In the ever-evolving world of Drupal, the demand for “Drupal Developers” is on the rise. But what exactly does it mean to be a Drupal Developer? This article aims to clarify the roles and responsibilities within the Drupal ecosystem, shedding light on the distinct skills required for each role.
The Drupal ecosystem encompasses three main areas of expertise: site building, frontend/theming, and backend/module development. Each of these roles demands a unique skill set and plays a crucial part in creating robust Drupal applications.
A Drupal Site Builder is primarily responsible for constructing Drupal websites using the administrative interface without extensive custom code. While they may implement occasional code snippets, their core work involves configuring Drupal core and contributed modules. Site Builders possess knowledge of various contributed modules and understand how to combine them effectively to address specific requirements. They are adept at creating content types, taxonomies, navigation structures, image presets, and rules. This role is vital as it enables non-developers to harness Drupal’s power to build intricate and innovative sites.
A Drupal Module Developer, often referred to as a backend developer, specializes in writing server-side code, primarily using PHP and other relevant languages. They create custom modules, develop automated tests, integrate web services, and manage deployment processes. Additionally, backend developers may engage in advanced aspects of theming and often set up automated deployment pipelines.
Collaboration and contribution are inherent to the Drupal community. Site Builders, Module Developers, and Themers frequently share their work and collaborate with others. This collective effort drives the Drupal ecosystem’s growth, resulting in a wealth of contributed modules, themes, and documentation.
Many Drupal developers wear multiple hats, encompassing all three primary roles mentioned above. While they might excel in one area more than others, they operate in a versatile capacity. In numerous projects, dedicated site builders are scarce, and both backend and frontend developers undertake site building tasks.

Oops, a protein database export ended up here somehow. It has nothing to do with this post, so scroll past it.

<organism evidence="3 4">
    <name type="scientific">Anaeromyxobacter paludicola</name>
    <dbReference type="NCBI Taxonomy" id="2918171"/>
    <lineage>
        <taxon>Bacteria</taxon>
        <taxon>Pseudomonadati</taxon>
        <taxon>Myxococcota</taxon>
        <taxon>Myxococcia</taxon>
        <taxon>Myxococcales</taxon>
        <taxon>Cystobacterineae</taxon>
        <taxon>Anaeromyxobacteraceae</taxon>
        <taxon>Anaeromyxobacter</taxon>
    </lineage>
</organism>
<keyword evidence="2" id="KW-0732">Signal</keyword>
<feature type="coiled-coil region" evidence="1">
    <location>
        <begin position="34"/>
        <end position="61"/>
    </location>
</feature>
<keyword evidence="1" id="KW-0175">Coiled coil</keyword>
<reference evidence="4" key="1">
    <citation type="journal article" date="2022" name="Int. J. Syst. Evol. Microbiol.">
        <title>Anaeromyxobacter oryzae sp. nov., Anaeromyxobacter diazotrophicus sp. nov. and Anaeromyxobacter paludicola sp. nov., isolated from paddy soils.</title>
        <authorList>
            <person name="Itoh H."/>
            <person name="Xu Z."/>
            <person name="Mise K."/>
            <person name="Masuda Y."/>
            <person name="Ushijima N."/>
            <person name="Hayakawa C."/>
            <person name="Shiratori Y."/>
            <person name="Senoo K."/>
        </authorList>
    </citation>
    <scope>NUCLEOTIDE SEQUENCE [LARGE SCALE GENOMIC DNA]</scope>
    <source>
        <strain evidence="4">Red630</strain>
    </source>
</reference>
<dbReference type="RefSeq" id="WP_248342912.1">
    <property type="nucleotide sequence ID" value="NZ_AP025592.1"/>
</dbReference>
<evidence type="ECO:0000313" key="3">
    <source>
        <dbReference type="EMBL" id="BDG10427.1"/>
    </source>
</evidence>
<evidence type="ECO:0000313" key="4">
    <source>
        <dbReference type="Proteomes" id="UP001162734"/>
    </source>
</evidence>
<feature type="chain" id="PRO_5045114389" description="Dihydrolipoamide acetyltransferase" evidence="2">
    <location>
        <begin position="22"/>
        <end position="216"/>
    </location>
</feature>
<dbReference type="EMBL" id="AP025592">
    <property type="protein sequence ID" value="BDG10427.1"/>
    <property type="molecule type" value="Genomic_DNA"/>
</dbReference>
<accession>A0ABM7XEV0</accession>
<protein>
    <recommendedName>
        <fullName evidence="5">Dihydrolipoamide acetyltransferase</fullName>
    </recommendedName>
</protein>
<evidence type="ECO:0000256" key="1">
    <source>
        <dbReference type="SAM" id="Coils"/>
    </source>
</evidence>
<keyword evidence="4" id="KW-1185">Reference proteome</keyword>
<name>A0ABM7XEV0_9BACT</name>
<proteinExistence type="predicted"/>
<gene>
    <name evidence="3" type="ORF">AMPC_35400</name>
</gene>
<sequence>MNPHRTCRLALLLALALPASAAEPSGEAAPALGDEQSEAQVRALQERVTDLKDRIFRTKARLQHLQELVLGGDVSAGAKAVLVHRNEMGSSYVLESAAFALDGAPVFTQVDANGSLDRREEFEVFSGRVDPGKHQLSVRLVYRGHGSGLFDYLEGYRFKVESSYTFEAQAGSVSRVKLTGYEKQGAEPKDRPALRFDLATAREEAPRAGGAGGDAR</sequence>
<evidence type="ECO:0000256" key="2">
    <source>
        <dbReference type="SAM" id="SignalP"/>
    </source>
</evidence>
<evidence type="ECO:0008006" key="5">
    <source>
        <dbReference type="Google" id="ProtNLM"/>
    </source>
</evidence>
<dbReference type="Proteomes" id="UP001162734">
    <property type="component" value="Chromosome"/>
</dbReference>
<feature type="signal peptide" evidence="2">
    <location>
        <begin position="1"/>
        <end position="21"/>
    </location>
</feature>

Apart from the core Drupal roles, several other positions play a pivotal role in the development and maintenance of Drupal applications:
Sysadmins and Devops professionals manage the live server stack, deploy Drupal sites to production environments, address performance issues, and implement technologies like CDNs, Varnish, and Memcache.
Quality Assurance specialists rigorously test all changes to ensure they meet project requirements and maintain high-quality standards. They often set up automated testing procedures.
Project Managers and Scrum Masters lead development teams, remove obstacles hindering progress, and ensure timely and budget-conscious project delivery.
The Product Owner defines project requirements, collaborates closely with the Project Manager to prioritize tasks, and typically holds the final approval authority for all changes.
Design and User Experience professionals create designs and user interfaces, potentially building prototypes that can later be converted into Drupal themes.
It’s essential to differentiate between a PHP developer and a Drupal developer. Proficiency in PHP alone does not qualify someone as a Drupal developer. Even a highly skilled PHP developer can make significant mistakes if they lack experience with Drupal’s APIs and its unique development approach. To avoid complications and additional work to correct errors, it’s crucial to ensure that a PHP developer has a solid grasp of Drupal’s standards, culture, and best practices. Drupal should not be treated as just another framework to be molded according to a developer’s preferences, as this can lead to long-term maintenance issues.
Whether you’re an experienced developer from another technology or a Drupal enthusiast looking to specialize, there are various paths you can take within the Drupal ecosystem.
If you come from a different tech background, consider starting with pure site building in Drupal. Once you’re comfortable with the basics, delve into module development. Your prior development experience will be advantageous, as you’ll already have a solid understanding of programming concepts. To excel in Drupal development, focus on learning Drupal’s APIs and its unique approach to development.
Site Builders have a head start in Drupal development, thanks to their familiarity with Drupal’s administrative interface. To transition into module/backend development, invest time in learning Drupal’s APIs and programming fundamentals. You don’t need to be a programming genius to start Drupal development; a foundational understanding of PHP combined with learning resources like books can set you on the right path.
For Themers, the world of frontend development is vast and ever-evolving. While you may choose to specialize further in theming and frontend development, learning some module development can broaden your skill set and open up new opportunities.
Experienced Module Developers can expand their horizons by delving into theming and frontend development. Alternatively, consider branching out into solutions architecture or gaining experience in other PHP frameworks like Laravel or Symfony2. These endeavors will enhance your career prospects and capabilities as a developer.
Are you a Site Builder, Themer, Module Developer, or perhaps a Drupal enthusiast exploring new horizons? Share your thoughts and aspirations in the comments below. Drupal development offers a diverse range of opportunities for growth and specialization, making it an exciting and dynamic field to be a part of.
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